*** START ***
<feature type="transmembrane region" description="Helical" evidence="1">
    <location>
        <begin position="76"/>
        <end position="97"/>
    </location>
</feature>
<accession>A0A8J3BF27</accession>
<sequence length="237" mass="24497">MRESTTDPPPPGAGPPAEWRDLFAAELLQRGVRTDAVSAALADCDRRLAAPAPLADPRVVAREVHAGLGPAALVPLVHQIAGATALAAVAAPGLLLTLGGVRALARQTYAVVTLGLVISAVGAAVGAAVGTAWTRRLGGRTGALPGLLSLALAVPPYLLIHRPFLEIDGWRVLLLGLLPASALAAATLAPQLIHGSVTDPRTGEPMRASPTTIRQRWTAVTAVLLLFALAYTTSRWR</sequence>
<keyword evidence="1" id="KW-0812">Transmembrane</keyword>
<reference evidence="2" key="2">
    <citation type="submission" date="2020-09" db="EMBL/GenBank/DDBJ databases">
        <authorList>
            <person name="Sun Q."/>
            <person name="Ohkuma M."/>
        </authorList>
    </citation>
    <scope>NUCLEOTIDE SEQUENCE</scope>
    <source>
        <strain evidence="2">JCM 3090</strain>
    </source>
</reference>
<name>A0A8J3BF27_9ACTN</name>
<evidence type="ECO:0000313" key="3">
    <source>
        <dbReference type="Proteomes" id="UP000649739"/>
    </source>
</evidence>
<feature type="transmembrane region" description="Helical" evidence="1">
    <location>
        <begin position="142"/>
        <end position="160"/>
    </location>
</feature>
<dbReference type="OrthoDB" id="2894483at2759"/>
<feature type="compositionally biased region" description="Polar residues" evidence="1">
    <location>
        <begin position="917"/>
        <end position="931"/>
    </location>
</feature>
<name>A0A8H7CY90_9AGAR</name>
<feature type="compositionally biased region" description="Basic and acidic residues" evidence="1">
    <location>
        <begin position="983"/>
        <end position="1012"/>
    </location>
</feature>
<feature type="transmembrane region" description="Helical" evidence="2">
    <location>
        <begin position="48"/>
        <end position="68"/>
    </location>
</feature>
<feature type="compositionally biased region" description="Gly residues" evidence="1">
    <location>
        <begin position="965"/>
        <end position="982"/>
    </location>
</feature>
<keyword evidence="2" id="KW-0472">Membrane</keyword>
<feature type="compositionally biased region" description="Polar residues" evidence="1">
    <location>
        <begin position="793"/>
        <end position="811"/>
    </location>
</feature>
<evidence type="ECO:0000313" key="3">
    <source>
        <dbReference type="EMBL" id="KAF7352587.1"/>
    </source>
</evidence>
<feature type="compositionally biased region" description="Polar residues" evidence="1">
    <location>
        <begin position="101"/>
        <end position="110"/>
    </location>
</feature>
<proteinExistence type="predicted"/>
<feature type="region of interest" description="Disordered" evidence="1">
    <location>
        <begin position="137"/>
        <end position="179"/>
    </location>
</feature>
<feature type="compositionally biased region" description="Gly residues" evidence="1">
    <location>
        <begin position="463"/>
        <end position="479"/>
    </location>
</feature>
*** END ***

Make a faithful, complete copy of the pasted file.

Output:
<feature type="transmembrane region" description="Helical" evidence="1">
    <location>
        <begin position="76"/>
        <end position="97"/>
    </location>
</feature>
<accession>A0A8J3BF27</accession>
<sequence length="237" mass="24497">MRESTTDPPPPGAGPPAEWRDLFAAELLQRGVRTDAVSAALADCDRRLAAPAPLADPRVVAREVHAGLGPAALVPLVHQIAGATALAAVAAPGLLLTLGGVRALARQTYAVVTLGLVISAVGAAVGAAVGTAWTRRLGGRTGALPGLLSLALAVPPYLLIHRPFLEIDGWRVLLLGLLPASALAAATLAPQLIHGSVTDPRTGEPMRASPTTIRQRWTAVTAVLLLFALAYTTSRWR</sequence>
<keyword evidence="1" id="KW-0812">Transmembrane</keyword>
<reference evidence="2" key="2">
    <citation type="submission" date="2020-09" db="EMBL/GenBank/DDBJ databases">
        <authorList>
            <person name="Sun Q."/>
            <person name="Ohkuma M."/>
        </authorList>
    </citation>
    <scope>NUCLEOTIDE SEQUENCE</scope>
    <source>
        <strain evidence="2">JCM 3090</strain>
    </source>
</reference>
<name>A0A8J3BF27_9ACTN</name>
<evidence type="ECO:0000313" key="3">
    <source>
        <dbReference type="Proteomes" id="UP000649739"/>
    </source>
</evidence>
<feature type="transmembrane region" description="Helical" evidence="1">
    <location>
        <begin position="142"/>
        <end position="160"/>
    </location>
</feature>
<dbReference type="OrthoDB" id="2894483at2759"/>
<feature type="compositionally biased region" description="Polar residues" evidence="1">
    <location>
        <begin position="917"/>
        <end position="931"/>
    </location>
</feature>
<name>A0A8H7CY90_9AGAR</name>
<feature type="compositionally biased region" description="Basic and acidic residues" evidence="1">
    <location>
        <begin position="983"/>
        <end position="1012"/>
    </location>
</feature>
<feature type="transmembrane region" description="Helical" evidence="2">
    <location>
        <begin position="48"/>
        <end position="68"/>
    </location>
</feature>
<feature type="compositionally biased region" description="Gly residues" evidence="1">
    <location>
        <begin position="965"/>
        <end position="982"/>
    </location>
</feature>
<keyword evidence="2" id="KW-0472">Membrane</keyword>
<feature type="compositionally biased region" description="Polar residues" evidence="1">
    <location>
        <begin position="793"/>
        <end position="811"/>
    </location>
</feature>
<evidence type="ECO:0000313" key="3">
    <source>
        <dbReference type="EMBL" id="KAF7352587.1"/>
    </source>
</evidence>
<feature type="compositionally biased region" description="Polar residues" evidence="1">
    <location>
        <begin position="101"/>
        <end position="110"/>
    </location>
</feature>
<proteinExistence type="predicted"/>
<feature type="region of interest" description="Disordered" evidence="1">
    <location>
        <begin position="137"/>
        <end position="179"/>
    </location>
</feature>
<feature type="compositionally biased region" description="Gly residues" evidence="1">
    <location>
        <begin position="463"/>
        <end position="479"/>
    </location>
</feature>